Santa Barbara County officials are moving forward with their plan to address homelessness.
During a special meeting of the Board of Supervisors Tuesday, officials motioned to approve the adoption of a Phase II Community Action Plan to Assess Homelessness, which establishes targeted goals and strategies for ending homelessness in Santa Barbara County.
The Phase II plan identifies key actions to address homelessness in the county through five strategies, which includes increasing access to safe and affordable housing, delivering tailored supportive services, building a collective action plan, strengthening support systems and building provider capacity to address the needs of specific populations.
The plan sets targeted goals for ending homelessness among specific populations, like homeless youth, veterans and families.
By December 2021, Community Services is aiming to end homelessness among veterans. In a 100-day challenge to end veteran homelessness, officials were able to permanently house 46 of the 210 homeless veterans in Santa Barbara County.
“Ending homelessness among veterans is an achievable, system-level goal,” Dinah Lockhart, deputy director of housing and community development division, said Tuesday. She noted that though the department may have been shy of the 100-day goal to house 75 veterans, officials are “optimistic they will reach that goal even if it takes longer than 100 days.”
The adoption of the Phase II plan comes at a time when the population of unsheltered persons is rising in Santa Barbara County. This, in part, is due to a decrease in shelter capacity during the pandemic, Kimberlee Albers, homeless assistant program manager for the county’s Community Services Department said Tuesday. In order to comply with social distancing and COVID-19 restrictions, many shelters in the area were forced to decrease capacity to provide adequate space for congregants to stay apart.
The county will usually conduct a Point-in-Time count annually, but due to the pandemic, the Community Services Department did not conduct a physical count this year. Instead, the county used data systems and previous point in time counts to estimate the population of unsheltered persons, which they determined is around 1,662 individuals.
The county was able to conduct a count of sheltered peoples in January, and Ms. Albers said about 407 individuals were sheltered in long-term facilities, while 126 were being housed in temporary shelters.
A number of unsheltered individuals in the county live in encampments under bridges, near creeks or outside of neighborhoods. The large population of encamped individuals is an area of concern for all districts, the supervisors said Tuesday.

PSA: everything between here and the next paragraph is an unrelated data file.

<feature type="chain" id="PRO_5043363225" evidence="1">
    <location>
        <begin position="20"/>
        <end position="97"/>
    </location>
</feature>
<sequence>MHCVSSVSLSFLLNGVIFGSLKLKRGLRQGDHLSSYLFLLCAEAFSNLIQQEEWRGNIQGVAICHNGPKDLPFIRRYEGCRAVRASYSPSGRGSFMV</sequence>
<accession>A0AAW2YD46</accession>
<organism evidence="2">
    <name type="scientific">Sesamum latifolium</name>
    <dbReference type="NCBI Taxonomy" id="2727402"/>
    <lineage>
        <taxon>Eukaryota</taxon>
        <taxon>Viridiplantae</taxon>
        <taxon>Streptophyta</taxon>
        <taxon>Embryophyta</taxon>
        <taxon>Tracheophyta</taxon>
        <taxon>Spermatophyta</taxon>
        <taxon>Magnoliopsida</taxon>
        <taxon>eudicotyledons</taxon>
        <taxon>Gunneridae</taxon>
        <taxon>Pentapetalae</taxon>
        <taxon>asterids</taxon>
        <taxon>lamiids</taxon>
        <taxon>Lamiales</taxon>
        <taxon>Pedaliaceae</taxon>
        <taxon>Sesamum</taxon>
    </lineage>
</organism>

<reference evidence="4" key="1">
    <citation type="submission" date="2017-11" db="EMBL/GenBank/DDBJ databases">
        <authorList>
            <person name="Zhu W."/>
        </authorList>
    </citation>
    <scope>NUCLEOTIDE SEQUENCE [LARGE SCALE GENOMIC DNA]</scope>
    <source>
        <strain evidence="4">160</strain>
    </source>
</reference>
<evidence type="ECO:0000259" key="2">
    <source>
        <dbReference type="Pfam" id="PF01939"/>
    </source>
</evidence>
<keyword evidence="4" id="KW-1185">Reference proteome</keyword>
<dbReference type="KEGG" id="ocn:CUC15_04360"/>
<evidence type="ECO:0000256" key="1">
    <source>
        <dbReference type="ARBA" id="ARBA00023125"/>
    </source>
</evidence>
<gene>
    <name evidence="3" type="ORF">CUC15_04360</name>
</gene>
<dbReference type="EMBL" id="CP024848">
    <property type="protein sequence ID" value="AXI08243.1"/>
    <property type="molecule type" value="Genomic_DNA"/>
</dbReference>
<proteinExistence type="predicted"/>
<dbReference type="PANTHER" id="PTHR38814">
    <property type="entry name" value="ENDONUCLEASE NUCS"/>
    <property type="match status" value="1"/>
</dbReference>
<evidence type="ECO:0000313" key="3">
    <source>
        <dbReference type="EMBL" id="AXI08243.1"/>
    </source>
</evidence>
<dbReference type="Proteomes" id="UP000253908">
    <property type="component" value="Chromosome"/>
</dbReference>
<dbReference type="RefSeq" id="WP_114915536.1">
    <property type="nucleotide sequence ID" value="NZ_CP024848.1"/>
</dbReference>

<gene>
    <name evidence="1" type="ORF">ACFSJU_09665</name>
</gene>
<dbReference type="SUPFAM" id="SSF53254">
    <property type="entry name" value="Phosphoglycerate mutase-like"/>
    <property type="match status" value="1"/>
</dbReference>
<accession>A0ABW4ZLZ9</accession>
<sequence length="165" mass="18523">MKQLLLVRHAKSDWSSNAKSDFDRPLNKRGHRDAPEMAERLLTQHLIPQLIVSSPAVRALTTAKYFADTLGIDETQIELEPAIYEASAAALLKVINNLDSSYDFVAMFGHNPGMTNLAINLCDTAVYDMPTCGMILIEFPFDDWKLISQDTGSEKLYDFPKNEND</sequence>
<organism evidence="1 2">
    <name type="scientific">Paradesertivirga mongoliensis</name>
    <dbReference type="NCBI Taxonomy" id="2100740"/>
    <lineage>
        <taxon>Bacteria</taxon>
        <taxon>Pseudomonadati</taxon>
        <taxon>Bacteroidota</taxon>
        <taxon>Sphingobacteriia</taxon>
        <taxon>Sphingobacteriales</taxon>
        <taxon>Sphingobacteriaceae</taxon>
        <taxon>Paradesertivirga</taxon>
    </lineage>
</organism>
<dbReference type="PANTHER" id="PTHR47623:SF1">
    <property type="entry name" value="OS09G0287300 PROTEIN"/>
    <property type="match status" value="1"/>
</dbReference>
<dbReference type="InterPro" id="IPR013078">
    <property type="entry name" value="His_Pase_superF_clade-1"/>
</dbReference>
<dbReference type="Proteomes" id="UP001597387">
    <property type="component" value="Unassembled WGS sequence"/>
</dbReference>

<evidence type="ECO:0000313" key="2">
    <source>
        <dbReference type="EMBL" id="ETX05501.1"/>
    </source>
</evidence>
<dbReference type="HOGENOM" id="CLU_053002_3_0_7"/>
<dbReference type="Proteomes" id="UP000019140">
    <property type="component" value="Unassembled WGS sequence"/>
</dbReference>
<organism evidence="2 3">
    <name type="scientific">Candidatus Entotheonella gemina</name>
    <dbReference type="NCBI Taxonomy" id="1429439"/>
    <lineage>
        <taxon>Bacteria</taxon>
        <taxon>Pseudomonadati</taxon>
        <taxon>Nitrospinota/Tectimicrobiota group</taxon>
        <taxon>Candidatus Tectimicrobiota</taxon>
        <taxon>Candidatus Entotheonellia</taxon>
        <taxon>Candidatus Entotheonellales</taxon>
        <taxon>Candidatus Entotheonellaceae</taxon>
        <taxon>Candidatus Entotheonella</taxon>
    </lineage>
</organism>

“It baffles me that we allow this kind of suffering so close to where we sleep at night,” said Bob Nelson, board chair and 4th District supervisor.
One of the main roadblocks to ending homelessness in the county is the lack of affordable housing currently available, officials said. According to Ms. Lockhart, “there is not currently enough affordable and permanent supportive housing to meet the need to permanently address homelessness.” Despite the increase in temporary beds and permanent residences in the past 10 years, there is just not enough available to meet the current need, Ms. Lockhart said.
In response to this, the supervisors said Tuesday they would begin to search for places in their respective districts where additional housing can be built in the coming months and years to address the shortage. First District Supervisor Das Williams said his area already has two sites mapped out.
“Let’s use them,” he said.
Though building more housing would provide a solution to part of the homelessness issue in the county, Public Defender Tracy Macuga said during Tuesday’s meeting it is not as simple as “if you build it, they will come,” referencing the movie “Field of Dreams.”
Instead, Ms. Macuga said, it often takes multiple instances of repeated contact with homeless individuals before they are willing to accept services.
Ms. Albers echoed a similar sentiment during her presentation, noting that it can take 14 visits or contacts before a homeless individual is willing to be enrolled as a client.
Within the county, the multi-disciplinary team spearheads outreach among chronically homeless individuals, aiming to make consistent contact and alert them of services and housing solutions.
Currently, outreach is being conducted in Isla Vista, Butterfly Beach, East Beach, Goleta Beach, the Milpas Street corridor, encampments in Lompoc and various sites across Santa Maria. From June through December 2020, the team provided outreach to 90 unsheltered individuals and sheltered 29 of them.
“It’s really taking consistent interaction,” Ms. Albers said. “I think what we’re hearing from providers is even when they’re offering these new rapid rehousing and permanent supportive services we have, people are resistant. They feel very failed by the system multiple times.”
During Tuesday’s meeting, the board also heard from Santa Barbara County Fire Chief Mark Hartwig for an update on transient-related emergency services dispatched in 2020. Last year, the fire department inspected 21 encampments and currently conducts weekly fire inspections at the Isla Vista Pallet Project, a collection of small temporary shelters near the People’s Park safe sleeping area.
Moving forward, key actions in the Phase II plan for the next six months include identifying sites for additional shelter programs, increasing prevention programs for those at-risk of homelessness and ensuring a region-wide adoption and commitment to the plan.